Can Botox Injections For Migraines Make My Neck Muscles Weak?
Q: Dr. Eppley, In early June I had Botox injections for migraines through my neurologist. I’ve suffered with migraines for over 20 years and tried just about everything protocol. The neurologist did a lot of injections in the forehead and temples and then a bunch in the back of my head/hair and at the base of my skull and a few along my shoulders. I was migraine free for a week for the first time in I don’t know how long. After a week, my neck became progressively weaker until it was like a bowling ball on my shoulders and I could no longer hold it up for simple things like looking down, brushing teeth, vacuuming, simple picking up the house, etc. It’s been almost two months now and while it’s not as bad as it was a month ago, my neck is not recovered to its former strength, and gets tired very easily. My neurologist has stated that we can do a lower strength and a different pattern in the future. I am leery of ever doing this again based on my reaction and unsure. Have you ever heard of this reaction?
A: I think you are merely experiencing the effects of Botox in the neck muscles which has resulted in some temporary muscle weakness. This is not a reaction but an expected response based on the muscles that were injected. In the treatment of migraines with Botox, the key is to inject the potential trigger points that are where the sensory nerves come through the muscle. In the back of the head, this is a very specific location that relates to the path of the greater occipital nerve. This is at the base of the occipital skull and can be precisely palpated. While this does involve injecting into the upper end of the splenius capitus muscles, this will not cause any neck muscle weakness. It sounds like neck muscle was injected below this point which is not helpful in determining the location of a trigger point and can cause some neck muscle weakness, particularly if a high number of units was injected. The good thing is that in another month or so your neck muscle problem will be self-solving as the Botox wears off.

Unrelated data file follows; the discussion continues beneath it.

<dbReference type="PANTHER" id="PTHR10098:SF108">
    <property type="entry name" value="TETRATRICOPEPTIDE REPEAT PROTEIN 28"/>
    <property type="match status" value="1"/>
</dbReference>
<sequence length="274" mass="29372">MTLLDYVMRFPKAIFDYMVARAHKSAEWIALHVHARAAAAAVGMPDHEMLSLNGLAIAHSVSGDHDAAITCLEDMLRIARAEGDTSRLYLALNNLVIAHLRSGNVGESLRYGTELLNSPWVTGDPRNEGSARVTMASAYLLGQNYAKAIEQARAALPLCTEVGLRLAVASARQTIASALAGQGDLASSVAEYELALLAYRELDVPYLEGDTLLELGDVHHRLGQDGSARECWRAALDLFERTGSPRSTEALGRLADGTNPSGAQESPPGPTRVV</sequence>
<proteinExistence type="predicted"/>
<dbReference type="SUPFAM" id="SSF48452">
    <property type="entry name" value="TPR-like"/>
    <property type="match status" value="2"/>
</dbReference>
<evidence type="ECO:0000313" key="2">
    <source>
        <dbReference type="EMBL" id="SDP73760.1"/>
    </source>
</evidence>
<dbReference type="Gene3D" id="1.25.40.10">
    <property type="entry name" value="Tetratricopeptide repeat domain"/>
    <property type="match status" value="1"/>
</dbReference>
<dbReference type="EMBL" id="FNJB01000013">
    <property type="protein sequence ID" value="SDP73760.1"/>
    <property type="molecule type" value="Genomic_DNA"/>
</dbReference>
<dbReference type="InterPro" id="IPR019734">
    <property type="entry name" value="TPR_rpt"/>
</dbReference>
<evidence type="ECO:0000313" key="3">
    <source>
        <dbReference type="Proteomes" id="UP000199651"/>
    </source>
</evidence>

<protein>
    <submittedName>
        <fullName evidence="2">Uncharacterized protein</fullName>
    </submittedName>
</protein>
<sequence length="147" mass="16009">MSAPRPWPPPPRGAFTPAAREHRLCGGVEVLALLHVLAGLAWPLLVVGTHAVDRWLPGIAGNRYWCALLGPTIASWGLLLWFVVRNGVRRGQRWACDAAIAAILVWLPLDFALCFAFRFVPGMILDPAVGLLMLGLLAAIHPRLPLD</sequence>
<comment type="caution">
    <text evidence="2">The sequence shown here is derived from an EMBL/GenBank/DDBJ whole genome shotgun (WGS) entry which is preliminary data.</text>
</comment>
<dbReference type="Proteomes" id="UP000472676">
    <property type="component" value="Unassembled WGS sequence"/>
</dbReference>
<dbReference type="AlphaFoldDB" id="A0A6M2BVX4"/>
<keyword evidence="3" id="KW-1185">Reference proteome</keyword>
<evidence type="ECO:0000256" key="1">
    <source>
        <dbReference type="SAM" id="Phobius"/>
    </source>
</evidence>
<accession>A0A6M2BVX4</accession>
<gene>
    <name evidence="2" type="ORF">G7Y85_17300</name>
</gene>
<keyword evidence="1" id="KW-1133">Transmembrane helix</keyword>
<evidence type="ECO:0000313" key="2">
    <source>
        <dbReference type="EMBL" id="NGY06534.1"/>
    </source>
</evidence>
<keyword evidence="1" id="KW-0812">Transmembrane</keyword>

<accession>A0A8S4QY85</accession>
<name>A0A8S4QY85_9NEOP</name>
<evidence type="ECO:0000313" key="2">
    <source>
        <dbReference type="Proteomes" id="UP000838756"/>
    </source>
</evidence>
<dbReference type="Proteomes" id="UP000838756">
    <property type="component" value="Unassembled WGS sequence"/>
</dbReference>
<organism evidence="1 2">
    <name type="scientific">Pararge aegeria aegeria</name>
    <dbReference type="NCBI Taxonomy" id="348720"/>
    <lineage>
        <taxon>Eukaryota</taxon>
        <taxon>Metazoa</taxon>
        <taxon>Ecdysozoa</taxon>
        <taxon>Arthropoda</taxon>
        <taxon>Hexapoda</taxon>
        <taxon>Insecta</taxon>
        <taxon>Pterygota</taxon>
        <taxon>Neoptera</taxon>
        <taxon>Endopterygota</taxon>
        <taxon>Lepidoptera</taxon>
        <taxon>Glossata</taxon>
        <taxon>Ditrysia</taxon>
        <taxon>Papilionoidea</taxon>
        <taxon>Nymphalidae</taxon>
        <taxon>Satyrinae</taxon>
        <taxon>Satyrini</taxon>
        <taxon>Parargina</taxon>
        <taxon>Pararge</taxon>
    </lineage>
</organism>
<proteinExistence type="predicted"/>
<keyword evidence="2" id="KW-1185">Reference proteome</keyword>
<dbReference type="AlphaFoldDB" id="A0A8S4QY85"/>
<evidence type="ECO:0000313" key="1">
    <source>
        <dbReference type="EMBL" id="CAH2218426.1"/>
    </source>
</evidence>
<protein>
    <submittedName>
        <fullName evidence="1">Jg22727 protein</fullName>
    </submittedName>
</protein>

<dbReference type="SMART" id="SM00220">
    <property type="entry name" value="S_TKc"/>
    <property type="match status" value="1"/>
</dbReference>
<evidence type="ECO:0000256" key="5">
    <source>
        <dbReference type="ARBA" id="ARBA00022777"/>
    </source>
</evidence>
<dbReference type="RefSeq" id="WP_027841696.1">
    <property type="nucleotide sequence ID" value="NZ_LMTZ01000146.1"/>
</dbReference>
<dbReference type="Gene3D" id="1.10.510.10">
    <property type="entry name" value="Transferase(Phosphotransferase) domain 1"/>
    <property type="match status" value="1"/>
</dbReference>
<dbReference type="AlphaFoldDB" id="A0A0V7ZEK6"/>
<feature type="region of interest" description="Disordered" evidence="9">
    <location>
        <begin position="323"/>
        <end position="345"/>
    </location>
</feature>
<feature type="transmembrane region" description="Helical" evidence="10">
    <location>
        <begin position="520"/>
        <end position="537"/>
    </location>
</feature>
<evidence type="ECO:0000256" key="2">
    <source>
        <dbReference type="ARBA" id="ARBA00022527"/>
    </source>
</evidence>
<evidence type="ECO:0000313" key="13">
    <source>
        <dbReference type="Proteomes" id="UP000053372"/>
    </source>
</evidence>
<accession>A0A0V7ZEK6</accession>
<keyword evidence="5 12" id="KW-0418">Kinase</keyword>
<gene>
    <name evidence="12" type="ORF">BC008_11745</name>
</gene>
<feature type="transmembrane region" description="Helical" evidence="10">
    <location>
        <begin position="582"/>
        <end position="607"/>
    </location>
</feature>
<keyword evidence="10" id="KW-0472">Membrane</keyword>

Dr. Barry Eppley
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